Colorado Rights Blog


  • On November 21, 2016, 13 Aurora police officers responded to a simple noise complaint at Alberto Torres’s home. As happens all too often, Aurora police officers escalated this minor issue into a brutal affair. They beat Mr. Torres solely because he delayed exiting his garage to ask his wife to interpret for him. With that beating, the lives of Mr. Torres and every member of his family were changed and he has yet to recover. ACLU of Colorado fought to obtain justice for Mr. Torres, and Aurora has now paid him $285,000. But money is not justice, and the brutality of the Aurora Police Department against people of color has continued unabated.

    It doesn’t have to be this way.

    Imagine, if instead of 13 officers being dispatched to Mr. Torres’s home for a noise complaint, the City of Aurora sent a civilian-led response team to check on his welfare and ask that he and his friends lower their sound, resulting in a non-violent solution to a minor issue?

    ACLU Settles Case With Aurora After Police Brutalize and Unlawfully Arrest Alberto Torres

  • Hope is a discipline. It’s a commitment that together, we can create a more perfect union. We won’t rest until we fulfill the promise of equal rights for ALL people in the United States.

    Join us in our fight to fulfill this promise and move forward with hope by donating to the ACLU of Colorado. Your donation supports the ACLU’s strengths that make our work effective and collaborative.

    Donate now at

  • Anthony Martinez is 84-years-old and suffering from renal failure, as well as other serious medical conditions including dementia. He is currently incarcerated in the Sterling Correctional Facility, site of one of Colorado’s largest COVID-19 outbreaks with almost 600 active COVID-19 cases. He and his family are understandably terrified that he will catch the virus and die.

    In the midst of this public health crisis, incarcerated people as vulnerable as Anthony, could and should be immediately released to safely live out their remaining years with family.

    Read more about Anthony Martinez and other at-risk incarcerated people. 

  • Ronald Johnson is pre-diabetic, suffers from asthma and high blood pressure, and regularly uses an inhaler to breathe. His age and respiratory ailments put him at risk of serious illness and death if he contracts COVID-19. With over hundreds of active cases in Colorado’s prisons, his family fears he will not make it out alive. His daughter, Amber, says, “In prison, he can’t protect himself and he can’t social distance. My deep fear is that my dad will die in prison. That is an awful, traumatic reality to consider. My chest is tight just thinking about how quickly it spreads and how vulnerable he is.”

    Governor Hickenlooper shortened his sentence following testimony from family, friends and correctional officers advocating for his early release. Yet, he is still eight years away from parole. While he remains in prison, COVID-19 continues to spread. Ronald’s three siblings, four children and four grandchildren are desperate for his release.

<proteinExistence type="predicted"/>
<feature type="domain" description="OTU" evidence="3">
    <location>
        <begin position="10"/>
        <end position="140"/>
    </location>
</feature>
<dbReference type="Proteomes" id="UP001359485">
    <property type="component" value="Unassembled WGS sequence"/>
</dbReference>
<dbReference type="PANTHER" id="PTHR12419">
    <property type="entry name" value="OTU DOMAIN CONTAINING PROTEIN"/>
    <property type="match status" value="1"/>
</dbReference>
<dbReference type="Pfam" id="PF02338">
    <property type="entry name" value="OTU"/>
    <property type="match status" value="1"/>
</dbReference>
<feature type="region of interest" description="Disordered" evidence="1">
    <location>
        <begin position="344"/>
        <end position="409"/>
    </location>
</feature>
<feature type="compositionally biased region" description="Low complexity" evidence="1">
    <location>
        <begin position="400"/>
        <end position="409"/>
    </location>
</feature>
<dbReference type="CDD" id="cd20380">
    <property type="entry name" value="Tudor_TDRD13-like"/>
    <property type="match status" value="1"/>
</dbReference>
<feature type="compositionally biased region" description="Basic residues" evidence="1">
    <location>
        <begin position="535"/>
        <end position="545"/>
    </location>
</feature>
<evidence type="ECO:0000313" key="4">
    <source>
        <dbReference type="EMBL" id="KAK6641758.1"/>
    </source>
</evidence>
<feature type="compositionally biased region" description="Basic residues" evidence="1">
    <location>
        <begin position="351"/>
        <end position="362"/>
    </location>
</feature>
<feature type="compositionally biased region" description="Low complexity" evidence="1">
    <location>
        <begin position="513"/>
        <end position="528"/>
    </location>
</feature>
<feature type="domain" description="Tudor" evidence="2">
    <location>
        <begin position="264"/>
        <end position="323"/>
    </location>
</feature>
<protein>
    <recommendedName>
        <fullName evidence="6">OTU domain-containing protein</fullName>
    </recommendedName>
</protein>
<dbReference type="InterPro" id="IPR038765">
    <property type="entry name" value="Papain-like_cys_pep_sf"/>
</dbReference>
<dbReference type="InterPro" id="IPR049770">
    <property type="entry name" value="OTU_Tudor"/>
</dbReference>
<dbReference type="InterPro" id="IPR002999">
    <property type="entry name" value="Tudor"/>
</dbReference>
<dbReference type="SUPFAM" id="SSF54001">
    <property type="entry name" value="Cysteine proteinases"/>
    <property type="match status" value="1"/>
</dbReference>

Read more about Ronald Johnson and other at-risk incarcerated people.

Starz Film Festival and the ACLU of Colorado Presents: SILENCED

Join the ACLU of Colorado on Thursday, November 20th 6:30 p.m. at the Starz Denver Film Festival (on Colfax) for a screening of the documentary: Silenced

What if the government you fear turns out to be your own? In Oscar nominee James Spione’s documentary, three whistleblowers relate chilling accounts of their persecution for speaking out against the U.S. government’s post-9/11 use of torture, illegal surveillance, and other unconstitutional acts.

Tickets are $8 and may be reserved or purchased in advance by contacting Caryn at or calling 720-402-3109

At first glance, Academy Award nominee James Spione’s Silenced looks like a fictional spy thriller. But for those involved, it’s far too real.

In this chilling documentary, Spione interviews three high-profile whistleblowers who give disturbing first-person accounts of their persecution by the American government for telling the truth. They explain how since 9/11, the Bush and Obama administrations sanctioned methods never before allowed under the Constitution. Rules were twisted to permit torture, illegal surveillance, and disregard for due process, all in the name of anti-terrorism.

Justice Department lawyer Jesselyn Radack; Tom Drake, a senior official in the National Security Agency; and John Kiriakou, CIA chief of counterterrorist operations in Pakistan, tell their stories with candor. For speaking out, they lost their jobs and suffered enormous consequences.

The film reenacts Kiriakou’s journey from when he first witnessed waterboarding to his exposing the use of torture, and finally to the government’s accusation that he violated the Espionage Act of 1917.

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